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Sheepmeat Council : Sheepmeat 2014
CRC FOR SHEEP INDUSTR The long-held dream of guaranteeing the eating quality of sheepmeat to consumers is now within reach, with leading breeders across the nation embracing DNA tests developed by the Cooperative Research Centre for Sheep Industry Innovation (Sheep CRC). Breeders like Western Australia's Dawson Bradford and South Australia's Dale Price (pictured) believe that genetic testing to identify breeding stock carrying key eating quality genes for intra-muscular fat, tenderness and lean meat yield, will help to eventually eliminate variability in consumers' eating experiences. However, its success means doing the hard work now to identify the right breeding stock for the industry. "Previously we weren't able to monitor or record these traits until after slaughter; DNA testing allows us to identify rams when they are young that meet these selection criteria so that we can build up that population," Mr Bradford said. "It will take three generations to really change our flocks once we identify the breeding stock, so it is absolutely paramount that we get the selections right now. That is where we are now, getting the foundations to launch into a breeding program focussed on consumer needs." The eating quality genes can be identified via the 12k genotyping test, which is available for $50 through the Sheep CRC. As chairman of West Australian Meat Marketing Cooperative (WAMMCO), Mr Bradford believes that in years to come it will not only be desirable to be able to guarantee eating quality, it will become increasingly necessary. "One thing the consumer doesn't like is variability in what they buy," he said. "They want consistency, whether consistently average or consistently good. It is absolutely critical as we go forward into the next 10 years to be able to consistently offer a product with superior quality to the run of the mill." The Sheep CRC's genomic research will continue for another five years, after it successfully applied to the Commonwealth Government for a $15m extension, with its new activities supported by $45m cash and in-kind from more than 35 industry groups including the Sheepmeat Council of Australia. Sheep CRC chief executive James Rowe said new research would focus on full genome sequencing which would deliver DNA tests with higher accuracies, extend genomic predictions to a broader range of breeds and lower the cost of maintaining the industry's resource flock. "The program will contribute to a rapid acceleration of the rate of improvement in the national sheep flock -- not only will there be the benefits of full genomic sequencing delivering more robust and reliable predictions of breeding values, we believe we will also be able to halve the cost of DNA testing through improvements in the genomic technologies." Over the next five years the Sheep CRC will also be working closely with the processing and retail sector to introduce value-based trading of sheepmeat and to create new markets for a range of under-valued cuts. Mr Bradford said genetic testing offered producers and industry a huge opportunity to increase the value achieved from certain cuts, mainly the middle value parts of sheep. He has DNA tested all of his elite rams to find those carrying the desirable genes for meat eating quality, while also utilising data gathered from the abattoir's in-line testing for desirable traits which can be traced back to the maternal flock. "If we are producing meat sheep, then we need to produce the best meat sheep and so the sooner we can identify the carriers of these genes in our flocks the sooner we can get it filtered right throughout the flock," he said. South Australian breeder Dale Price, of Majardah Poll Dorsets, said the DNA tests have allowed him to identify superior stock for improving his flock, as well as expose traits in rams that would have set back the rate of genetic gain. "We did the DNA testing for two reasons, both to select and improve the sheep we were using and also to avoid using sheep that would send us down the wrong track, because ultimately lamb is a premium product," Mr Price said. "In fact we have set aside rams that we have used in the past because they have shown to be negatively geared that way. "We now have the information to select for intra-muscular fat, shear force and lean meat yield in particular. We will be able to balance those traits in the ways that we want, but also monitor if they have any impact on the existing ASBVs as we want to protect the growth, fat and leanness we currently have. "As genomic testing progresses we will be able to make selections even earlier than we currently do and be even more targeted in pursuing the traits we want." More information on DNA testing is available from www.sheepcrc.org.au Transforming wool, meat and the sheep that produce them DNA testing turns meat quality dream into reality South Australian breeder Dale Price, of Majardah Poll Dorsets, said the DNA tests have allowed him to identify superior stock for improving his flock. The Sheepmeat Council of Australia played a prominent role in the establishment of the Cooperative Research Centre for Sheep Industry Innovation (Sheep CRC), and has acted as an effective conduit between producers and researchers, providing new ideas for R&D and delivering innovation back to producers. The Sheep Industry Strategic Plan has been a valuable guide in setting priorities for the Sheep CRC and identifying where its research outcomes have contributed to development of the industry. The articles following provide examples of how the Sheep CRC has delivered for the sheepmeat sector, as well as its plans for future research.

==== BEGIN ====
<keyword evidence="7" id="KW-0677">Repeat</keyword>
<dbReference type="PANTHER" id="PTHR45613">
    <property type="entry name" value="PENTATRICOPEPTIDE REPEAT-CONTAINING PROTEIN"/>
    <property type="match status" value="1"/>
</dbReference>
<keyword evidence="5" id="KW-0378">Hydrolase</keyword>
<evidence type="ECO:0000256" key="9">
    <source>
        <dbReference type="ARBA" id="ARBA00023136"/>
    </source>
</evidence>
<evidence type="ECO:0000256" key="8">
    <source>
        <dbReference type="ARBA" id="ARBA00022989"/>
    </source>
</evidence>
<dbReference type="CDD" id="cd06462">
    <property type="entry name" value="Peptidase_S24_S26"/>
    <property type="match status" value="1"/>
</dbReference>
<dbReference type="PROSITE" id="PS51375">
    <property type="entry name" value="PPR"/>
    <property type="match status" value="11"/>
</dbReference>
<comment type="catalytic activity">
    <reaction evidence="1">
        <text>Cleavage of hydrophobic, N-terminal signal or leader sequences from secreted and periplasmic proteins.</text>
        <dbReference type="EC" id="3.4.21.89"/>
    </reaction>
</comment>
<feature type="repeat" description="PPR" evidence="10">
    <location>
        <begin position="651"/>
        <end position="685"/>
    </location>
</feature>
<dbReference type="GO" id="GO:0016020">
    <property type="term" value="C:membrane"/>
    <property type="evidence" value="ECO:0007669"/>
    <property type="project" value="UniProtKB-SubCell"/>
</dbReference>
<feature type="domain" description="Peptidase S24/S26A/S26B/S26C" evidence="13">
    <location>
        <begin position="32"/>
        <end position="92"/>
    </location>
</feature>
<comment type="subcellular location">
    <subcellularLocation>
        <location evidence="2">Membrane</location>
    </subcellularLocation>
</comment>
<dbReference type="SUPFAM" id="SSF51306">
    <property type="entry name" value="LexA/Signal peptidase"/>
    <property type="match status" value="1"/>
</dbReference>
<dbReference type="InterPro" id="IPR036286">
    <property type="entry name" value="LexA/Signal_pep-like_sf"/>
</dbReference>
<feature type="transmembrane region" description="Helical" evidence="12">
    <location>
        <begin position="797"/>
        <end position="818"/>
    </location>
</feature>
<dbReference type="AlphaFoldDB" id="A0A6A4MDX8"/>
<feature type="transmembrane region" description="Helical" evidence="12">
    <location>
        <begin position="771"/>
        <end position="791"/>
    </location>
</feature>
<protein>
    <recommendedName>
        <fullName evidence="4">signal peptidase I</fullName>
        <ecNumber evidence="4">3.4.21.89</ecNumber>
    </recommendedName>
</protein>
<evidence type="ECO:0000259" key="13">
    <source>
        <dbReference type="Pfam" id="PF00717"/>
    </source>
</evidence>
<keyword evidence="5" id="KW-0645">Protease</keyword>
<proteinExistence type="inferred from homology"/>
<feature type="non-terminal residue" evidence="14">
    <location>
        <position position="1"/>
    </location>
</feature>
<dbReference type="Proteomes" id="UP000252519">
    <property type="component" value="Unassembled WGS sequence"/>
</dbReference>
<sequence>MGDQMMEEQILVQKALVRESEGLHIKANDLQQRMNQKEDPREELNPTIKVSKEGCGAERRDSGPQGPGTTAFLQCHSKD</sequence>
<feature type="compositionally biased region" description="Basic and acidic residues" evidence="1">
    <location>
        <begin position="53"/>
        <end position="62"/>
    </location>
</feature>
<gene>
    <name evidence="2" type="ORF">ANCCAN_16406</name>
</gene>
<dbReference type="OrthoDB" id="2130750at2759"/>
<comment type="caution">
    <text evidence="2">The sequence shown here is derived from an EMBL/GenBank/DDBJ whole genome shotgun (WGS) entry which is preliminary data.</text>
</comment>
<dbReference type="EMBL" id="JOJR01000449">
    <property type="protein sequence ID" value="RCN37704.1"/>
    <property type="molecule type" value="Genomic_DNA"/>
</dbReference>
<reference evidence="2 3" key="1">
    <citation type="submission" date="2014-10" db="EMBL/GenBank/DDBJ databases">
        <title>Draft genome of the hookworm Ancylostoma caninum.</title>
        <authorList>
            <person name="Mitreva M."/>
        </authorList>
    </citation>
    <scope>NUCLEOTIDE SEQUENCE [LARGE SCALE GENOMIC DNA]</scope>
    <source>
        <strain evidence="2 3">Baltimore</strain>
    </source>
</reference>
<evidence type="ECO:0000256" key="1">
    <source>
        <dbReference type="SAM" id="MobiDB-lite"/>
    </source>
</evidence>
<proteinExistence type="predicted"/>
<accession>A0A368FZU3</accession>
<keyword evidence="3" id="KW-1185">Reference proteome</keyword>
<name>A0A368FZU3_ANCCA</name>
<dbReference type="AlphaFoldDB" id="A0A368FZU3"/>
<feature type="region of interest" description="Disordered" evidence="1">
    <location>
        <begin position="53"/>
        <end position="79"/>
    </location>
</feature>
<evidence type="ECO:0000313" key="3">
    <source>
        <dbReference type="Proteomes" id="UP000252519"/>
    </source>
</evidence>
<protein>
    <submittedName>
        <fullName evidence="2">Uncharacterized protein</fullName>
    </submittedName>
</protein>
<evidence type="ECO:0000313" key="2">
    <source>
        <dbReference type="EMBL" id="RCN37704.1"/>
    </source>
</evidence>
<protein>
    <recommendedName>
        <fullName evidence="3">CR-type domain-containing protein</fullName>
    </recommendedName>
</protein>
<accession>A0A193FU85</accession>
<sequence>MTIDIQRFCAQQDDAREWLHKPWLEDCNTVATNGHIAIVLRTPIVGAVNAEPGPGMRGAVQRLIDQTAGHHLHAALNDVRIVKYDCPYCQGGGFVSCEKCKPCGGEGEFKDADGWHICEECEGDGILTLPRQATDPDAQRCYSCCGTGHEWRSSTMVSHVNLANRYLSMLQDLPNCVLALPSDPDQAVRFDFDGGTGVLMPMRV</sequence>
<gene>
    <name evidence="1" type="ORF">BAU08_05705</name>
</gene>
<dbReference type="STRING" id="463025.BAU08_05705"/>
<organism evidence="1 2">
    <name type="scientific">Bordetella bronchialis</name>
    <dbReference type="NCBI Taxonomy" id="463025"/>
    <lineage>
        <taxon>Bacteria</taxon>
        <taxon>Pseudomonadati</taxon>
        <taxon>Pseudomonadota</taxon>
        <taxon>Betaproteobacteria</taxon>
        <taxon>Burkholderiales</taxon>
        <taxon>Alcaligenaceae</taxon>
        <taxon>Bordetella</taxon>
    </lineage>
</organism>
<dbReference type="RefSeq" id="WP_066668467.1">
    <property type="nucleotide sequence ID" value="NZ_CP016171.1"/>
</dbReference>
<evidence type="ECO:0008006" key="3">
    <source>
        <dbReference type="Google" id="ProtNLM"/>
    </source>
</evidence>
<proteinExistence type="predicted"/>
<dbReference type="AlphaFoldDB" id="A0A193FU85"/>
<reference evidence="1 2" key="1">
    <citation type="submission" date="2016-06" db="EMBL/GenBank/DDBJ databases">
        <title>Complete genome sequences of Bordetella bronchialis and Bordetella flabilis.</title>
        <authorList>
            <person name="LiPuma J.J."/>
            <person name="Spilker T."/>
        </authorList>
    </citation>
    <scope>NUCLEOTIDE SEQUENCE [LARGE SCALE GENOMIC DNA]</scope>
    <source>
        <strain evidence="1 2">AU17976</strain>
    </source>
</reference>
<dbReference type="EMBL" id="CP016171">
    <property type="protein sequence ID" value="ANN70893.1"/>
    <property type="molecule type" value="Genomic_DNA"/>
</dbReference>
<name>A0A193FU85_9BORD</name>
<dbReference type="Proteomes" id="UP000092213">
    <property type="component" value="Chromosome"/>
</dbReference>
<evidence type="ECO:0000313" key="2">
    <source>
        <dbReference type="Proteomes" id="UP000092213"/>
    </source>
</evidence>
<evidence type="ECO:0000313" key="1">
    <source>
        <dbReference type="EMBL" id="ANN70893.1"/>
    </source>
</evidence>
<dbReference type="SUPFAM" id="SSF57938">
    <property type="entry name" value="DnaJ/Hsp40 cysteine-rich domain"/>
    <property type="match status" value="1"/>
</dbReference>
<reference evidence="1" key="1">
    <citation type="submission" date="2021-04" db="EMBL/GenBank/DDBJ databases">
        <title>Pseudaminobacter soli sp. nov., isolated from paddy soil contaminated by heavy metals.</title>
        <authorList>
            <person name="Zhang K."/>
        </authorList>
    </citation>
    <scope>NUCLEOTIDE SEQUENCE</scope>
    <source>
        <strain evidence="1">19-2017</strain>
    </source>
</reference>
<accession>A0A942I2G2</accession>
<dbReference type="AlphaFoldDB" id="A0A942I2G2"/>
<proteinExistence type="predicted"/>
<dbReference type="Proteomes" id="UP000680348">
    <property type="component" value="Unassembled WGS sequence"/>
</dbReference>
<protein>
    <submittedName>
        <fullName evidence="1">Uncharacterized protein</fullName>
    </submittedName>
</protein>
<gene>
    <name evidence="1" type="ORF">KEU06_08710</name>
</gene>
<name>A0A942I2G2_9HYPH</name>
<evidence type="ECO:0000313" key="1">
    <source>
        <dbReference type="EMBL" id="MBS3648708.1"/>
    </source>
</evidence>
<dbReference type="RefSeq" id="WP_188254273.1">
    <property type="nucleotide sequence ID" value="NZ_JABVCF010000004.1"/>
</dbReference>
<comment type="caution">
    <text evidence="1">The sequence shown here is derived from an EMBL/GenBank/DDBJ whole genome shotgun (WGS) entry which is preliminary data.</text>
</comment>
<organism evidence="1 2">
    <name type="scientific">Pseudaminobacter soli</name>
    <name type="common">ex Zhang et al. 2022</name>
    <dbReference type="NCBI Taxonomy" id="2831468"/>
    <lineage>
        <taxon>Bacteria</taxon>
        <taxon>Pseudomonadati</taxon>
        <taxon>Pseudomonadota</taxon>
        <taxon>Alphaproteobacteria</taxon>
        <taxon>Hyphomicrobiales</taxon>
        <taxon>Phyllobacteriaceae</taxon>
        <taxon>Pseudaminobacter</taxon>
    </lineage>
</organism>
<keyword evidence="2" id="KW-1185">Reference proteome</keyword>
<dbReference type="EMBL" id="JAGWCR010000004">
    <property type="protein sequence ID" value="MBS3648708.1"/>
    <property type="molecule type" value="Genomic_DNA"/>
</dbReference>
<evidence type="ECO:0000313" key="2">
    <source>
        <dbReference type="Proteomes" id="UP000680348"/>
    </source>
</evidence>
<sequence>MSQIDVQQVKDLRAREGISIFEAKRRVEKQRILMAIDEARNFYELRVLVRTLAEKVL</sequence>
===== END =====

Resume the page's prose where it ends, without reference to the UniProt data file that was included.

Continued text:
Sheepmeat 2015 2016